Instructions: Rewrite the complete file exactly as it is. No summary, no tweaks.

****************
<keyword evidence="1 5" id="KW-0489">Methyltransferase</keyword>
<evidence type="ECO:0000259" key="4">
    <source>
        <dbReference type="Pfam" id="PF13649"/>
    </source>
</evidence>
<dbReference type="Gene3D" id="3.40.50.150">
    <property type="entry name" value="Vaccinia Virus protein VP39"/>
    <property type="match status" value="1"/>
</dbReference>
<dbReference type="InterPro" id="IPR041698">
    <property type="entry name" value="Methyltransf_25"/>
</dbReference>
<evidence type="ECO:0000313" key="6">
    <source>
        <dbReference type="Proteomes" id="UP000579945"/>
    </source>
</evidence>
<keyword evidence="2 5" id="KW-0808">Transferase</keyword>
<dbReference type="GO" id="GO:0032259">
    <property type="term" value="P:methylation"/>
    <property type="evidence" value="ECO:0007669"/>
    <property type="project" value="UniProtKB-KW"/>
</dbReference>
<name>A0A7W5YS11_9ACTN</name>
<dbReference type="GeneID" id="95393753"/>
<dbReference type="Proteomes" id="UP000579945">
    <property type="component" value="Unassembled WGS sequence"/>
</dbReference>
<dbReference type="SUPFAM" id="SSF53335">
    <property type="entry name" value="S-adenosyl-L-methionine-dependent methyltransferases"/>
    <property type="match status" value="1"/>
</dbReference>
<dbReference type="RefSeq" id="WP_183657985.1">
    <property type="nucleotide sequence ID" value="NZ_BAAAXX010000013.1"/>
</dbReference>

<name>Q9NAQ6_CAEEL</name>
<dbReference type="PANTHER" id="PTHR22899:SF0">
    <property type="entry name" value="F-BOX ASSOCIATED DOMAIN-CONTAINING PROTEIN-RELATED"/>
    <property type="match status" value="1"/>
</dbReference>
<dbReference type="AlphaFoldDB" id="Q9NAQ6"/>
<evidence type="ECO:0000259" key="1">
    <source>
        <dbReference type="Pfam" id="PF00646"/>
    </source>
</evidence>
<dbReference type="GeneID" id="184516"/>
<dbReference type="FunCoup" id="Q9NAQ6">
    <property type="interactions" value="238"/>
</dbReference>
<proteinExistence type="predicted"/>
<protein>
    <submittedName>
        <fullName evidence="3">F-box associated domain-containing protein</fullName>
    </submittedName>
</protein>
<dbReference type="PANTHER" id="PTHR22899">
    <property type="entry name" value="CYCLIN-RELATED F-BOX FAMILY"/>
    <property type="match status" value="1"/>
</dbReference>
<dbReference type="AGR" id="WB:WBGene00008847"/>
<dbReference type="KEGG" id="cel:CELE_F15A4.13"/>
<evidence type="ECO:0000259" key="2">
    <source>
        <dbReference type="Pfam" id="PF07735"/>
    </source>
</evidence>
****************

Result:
<keyword evidence="1 5" id="KW-0489">Methyltransferase</keyword>
<evidence type="ECO:0000259" key="4">
    <source>
        <dbReference type="Pfam" id="PF13649"/>
    </source>
</evidence>
<dbReference type="Gene3D" id="3.40.50.150">
    <property type="entry name" value="Vaccinia Virus protein VP39"/>
    <property type="match status" value="1"/>
</dbReference>
<dbReference type="InterPro" id="IPR041698">
    <property type="entry name" value="Methyltransf_25"/>
</dbReference>
<evidence type="ECO:0000313" key="6">
    <source>
        <dbReference type="Proteomes" id="UP000579945"/>
    </source>
</evidence>
<keyword evidence="2 5" id="KW-0808">Transferase</keyword>
<dbReference type="GO" id="GO:0032259">
    <property type="term" value="P:methylation"/>
    <property type="evidence" value="ECO:0007669"/>
    <property type="project" value="UniProtKB-KW"/>
</dbReference>
<name>A0A7W5YS11_9ACTN</name>
<dbReference type="GeneID" id="95393753"/>
<dbReference type="Proteomes" id="UP000579945">
    <property type="component" value="Unassembled WGS sequence"/>
</dbReference>
<dbReference type="SUPFAM" id="SSF53335">
    <property type="entry name" value="S-adenosyl-L-methionine-dependent methyltransferases"/>
    <property type="match status" value="1"/>
</dbReference>
<dbReference type="RefSeq" id="WP_183657985.1">
    <property type="nucleotide sequence ID" value="NZ_BAAAXX010000013.1"/>
</dbReference>

<name>Q9NAQ6_CAEEL</name>
<dbReference type="PANTHER" id="PTHR22899:SF0">
    <property type="entry name" value="F-BOX ASSOCIATED DOMAIN-CONTAINING PROTEIN-RELATED"/>
    <property type="match status" value="1"/>
</dbReference>
<dbReference type="AlphaFoldDB" id="Q9NAQ6"/>
<evidence type="ECO:0000259" key="1">
    <source>
        <dbReference type="Pfam" id="PF00646"/>
    </source>
</evidence>
<dbReference type="GeneID" id="184516"/>
<dbReference type="FunCoup" id="Q9NAQ6">
    <property type="interactions" value="238"/>
</dbReference>
<proteinExistence type="predicted"/>
<protein>
    <submittedName>
        <fullName evidence="3">F-box associated domain-containing protein</fullName>
    </submittedName>
</protein>
<dbReference type="PANTHER" id="PTHR22899">
    <property type="entry name" value="CYCLIN-RELATED F-BOX FAMILY"/>
    <property type="match status" value="1"/>
</dbReference>
<dbReference type="AGR" id="WB:WBGene00008847"/>
<dbReference type="KEGG" id="cel:CELE_F15A4.13"/>
<evidence type="ECO:0000259" key="2">
    <source>
        <dbReference type="Pfam" id="PF07735"/>
    </source>
</evidence>